Fake news are dangerous. They can threaten social stability and even endanger human lives. This was one of the main topics that a group of journalists from all over Libya discussed during a 10-day-training on the “Basics of Fact Checking” from August 24th to September 4th 2020. The course was jointly implemented by the Canadian Embassy in Libya and the Deutsche Welle Akademie (DWA) within the framework of its current EU-funded project “Media in Libya – Stability Through Reconciliation”.
“It was exciting and it really changed my way of thinking”, explains Moncef al Mansouri, one of the Libyan participants. “When I liked a post on Facebook I used to share it immediately. But this morning, for example, I was asking myself repeatedly: Should I really publish this instantly or should I maybe try to verify some of the information first?”
Originally, the course was planned as a face-to-face event in Tunis in spring. But then the Corona pandemic hit the region and travelling has become a serious challenge ever since. So both organisations involved decided to develop an online format without any compromises on the content. All major topics – from basic fact checking methods and source evaluation to state-of-the-art verification tools – were included in the online course and enough space was left for practical examples and interaction.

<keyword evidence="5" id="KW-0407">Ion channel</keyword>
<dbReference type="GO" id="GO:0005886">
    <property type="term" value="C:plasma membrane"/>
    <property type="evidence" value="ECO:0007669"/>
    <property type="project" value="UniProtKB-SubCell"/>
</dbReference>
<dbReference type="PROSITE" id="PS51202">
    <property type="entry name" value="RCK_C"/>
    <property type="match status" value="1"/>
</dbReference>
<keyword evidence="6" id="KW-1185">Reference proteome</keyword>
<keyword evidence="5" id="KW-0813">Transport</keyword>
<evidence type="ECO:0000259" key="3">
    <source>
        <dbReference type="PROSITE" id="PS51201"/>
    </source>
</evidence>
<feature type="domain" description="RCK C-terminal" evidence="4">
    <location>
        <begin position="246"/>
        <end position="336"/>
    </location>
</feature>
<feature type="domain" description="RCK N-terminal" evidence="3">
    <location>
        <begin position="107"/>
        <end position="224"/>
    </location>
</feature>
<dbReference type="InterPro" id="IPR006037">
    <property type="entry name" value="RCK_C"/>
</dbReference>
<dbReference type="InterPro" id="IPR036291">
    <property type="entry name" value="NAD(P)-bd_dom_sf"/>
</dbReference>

“It was not always easy”, Walid Dardiry, one of the two trainers conducting the course, admits. The team had to find pragmatic solutions how to deal with the frequent power cuts in Libya and the lack of personal exchange. “Instead of 5 full training days we decided to have 10 half days, for example. Also, we established a Whatsapp group where we could constantly exchange important information.”
Even though most participants agreed that the meeting personally has some unique characteristics that online communication just cannot provide, they even discovered some advantages of meeting virtually. “It’s comfortable because you don’t have to waste any time to reach the venue”, journalist al Mansouri says. His colleague Reem al Breiki agrees: “You can even participate in your own bedroom.” And she also articulates a wish to the organizers of the fact checking training: “We are already looking forward to more specialized courses on the topic!”